Rome: Premier Giorgia Meloni said that reform of Italy’s political institutions can no longer be put off ahead of talks with opposition leaders on this issue on Tuesday.
“The government will dialogue with the representatives of the (opposition) parties on the institutional reforms necessary for Italy,” Meloni said in in social-media post.
“We intend to listen carefully to every proposal and any criticism in the course of what we consider to be an important discussion for our democracy and in order to approve measures that cannot be postponed for the good of the citizens and the nation”.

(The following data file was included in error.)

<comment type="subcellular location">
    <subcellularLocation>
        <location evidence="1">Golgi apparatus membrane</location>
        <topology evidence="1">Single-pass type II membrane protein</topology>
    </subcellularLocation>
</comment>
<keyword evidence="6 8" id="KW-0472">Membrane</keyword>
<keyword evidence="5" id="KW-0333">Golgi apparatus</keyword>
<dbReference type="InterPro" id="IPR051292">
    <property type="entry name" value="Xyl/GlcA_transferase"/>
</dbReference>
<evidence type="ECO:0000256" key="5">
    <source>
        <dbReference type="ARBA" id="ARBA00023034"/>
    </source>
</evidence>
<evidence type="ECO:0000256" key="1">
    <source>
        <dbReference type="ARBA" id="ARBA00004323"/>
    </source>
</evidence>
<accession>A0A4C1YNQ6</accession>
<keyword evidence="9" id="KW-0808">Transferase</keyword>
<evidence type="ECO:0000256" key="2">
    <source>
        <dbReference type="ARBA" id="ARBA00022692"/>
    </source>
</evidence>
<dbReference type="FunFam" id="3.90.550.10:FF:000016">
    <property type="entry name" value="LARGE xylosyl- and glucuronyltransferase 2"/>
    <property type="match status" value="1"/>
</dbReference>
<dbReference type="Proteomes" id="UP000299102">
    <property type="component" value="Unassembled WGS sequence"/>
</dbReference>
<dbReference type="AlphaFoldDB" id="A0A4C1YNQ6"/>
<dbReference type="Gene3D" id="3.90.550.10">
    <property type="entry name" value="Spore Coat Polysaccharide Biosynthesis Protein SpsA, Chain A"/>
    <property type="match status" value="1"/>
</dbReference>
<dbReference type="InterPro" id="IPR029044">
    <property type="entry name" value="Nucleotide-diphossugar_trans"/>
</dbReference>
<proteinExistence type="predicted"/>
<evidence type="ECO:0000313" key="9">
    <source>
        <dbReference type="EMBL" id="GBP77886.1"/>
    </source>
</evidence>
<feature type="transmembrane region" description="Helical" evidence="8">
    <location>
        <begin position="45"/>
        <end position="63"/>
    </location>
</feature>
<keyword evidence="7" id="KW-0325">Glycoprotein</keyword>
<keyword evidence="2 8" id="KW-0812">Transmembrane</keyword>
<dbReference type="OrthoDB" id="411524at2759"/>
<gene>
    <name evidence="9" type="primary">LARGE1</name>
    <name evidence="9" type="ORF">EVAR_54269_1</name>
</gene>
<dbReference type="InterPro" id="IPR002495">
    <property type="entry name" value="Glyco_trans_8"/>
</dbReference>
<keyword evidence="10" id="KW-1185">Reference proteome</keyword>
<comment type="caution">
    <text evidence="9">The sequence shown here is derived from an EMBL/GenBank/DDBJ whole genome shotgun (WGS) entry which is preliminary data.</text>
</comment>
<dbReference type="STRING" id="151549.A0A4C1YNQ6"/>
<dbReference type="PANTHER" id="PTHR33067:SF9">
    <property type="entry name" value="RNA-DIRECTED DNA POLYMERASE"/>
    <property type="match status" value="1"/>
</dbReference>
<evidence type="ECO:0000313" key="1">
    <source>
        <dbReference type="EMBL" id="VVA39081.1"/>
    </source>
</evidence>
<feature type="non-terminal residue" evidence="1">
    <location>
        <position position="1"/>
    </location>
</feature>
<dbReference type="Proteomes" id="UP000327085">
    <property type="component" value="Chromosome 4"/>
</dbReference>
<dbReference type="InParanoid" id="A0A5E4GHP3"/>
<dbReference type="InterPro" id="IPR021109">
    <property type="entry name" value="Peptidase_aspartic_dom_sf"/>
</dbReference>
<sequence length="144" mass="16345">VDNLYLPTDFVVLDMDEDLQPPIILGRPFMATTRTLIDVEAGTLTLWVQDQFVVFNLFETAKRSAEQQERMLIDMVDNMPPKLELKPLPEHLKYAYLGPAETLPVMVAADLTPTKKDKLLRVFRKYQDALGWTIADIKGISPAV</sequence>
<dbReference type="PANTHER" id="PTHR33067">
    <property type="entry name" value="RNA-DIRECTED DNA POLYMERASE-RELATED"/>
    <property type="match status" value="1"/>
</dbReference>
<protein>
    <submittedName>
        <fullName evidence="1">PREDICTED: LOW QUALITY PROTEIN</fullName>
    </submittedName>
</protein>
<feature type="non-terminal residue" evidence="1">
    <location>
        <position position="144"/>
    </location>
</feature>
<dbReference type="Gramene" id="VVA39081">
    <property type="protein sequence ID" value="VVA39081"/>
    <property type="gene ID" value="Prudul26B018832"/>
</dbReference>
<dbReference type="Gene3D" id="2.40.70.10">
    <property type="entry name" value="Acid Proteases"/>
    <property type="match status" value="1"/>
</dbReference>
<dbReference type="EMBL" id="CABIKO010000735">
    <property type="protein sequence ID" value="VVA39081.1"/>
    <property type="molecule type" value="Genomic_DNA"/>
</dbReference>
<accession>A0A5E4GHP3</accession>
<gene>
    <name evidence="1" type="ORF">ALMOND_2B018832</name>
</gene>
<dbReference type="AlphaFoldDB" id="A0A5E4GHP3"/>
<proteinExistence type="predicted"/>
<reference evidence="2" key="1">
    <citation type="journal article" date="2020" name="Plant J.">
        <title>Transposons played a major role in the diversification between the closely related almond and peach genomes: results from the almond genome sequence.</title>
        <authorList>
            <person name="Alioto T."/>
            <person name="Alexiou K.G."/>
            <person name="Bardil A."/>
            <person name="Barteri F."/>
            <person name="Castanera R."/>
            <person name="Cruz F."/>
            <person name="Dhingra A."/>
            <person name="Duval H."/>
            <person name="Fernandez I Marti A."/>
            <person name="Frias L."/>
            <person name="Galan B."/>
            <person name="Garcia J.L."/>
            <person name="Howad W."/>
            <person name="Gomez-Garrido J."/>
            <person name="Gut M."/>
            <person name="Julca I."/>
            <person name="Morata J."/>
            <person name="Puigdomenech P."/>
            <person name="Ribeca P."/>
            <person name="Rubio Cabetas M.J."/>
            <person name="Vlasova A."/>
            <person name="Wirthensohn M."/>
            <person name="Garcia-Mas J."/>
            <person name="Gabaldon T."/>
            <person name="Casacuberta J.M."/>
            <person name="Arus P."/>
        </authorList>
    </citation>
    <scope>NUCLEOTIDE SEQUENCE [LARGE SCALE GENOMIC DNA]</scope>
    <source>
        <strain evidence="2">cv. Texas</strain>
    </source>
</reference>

The government wants to introduce a semi-presidential system similar to the one in France after the proposed reform was part of the campaign manifesto of the Meloni-led coalition for last year’s general election.
On Monday Meloni warned opposition parties that she would press ahead with passing the reforms if they refuse to cooperate on drafting them, saying her election victory gave her a mandate to do so.
By law, any change to the Italian Constitution requires a two thirds majority in both houses of parliament.
A ‘confirmatory’ referendum is required if it fails to do so. A referendum on institutional changes proposed by then premier and then centre-left Democratic Party (PD) leader Matteo Renzi failed in 2016 spurring his resignation, while a referendum on other changes, including beefing up presidential powers, proposed by ex-premier Silvio Berlusconi failed in 2006.
Renzi has since left the PD and now heads the centrist Italia Viva (IV) group.
A referendum on cutting the number of Italian MPs, a reform pushed by the 5-Star Movement (M5S), succeeded in 2020.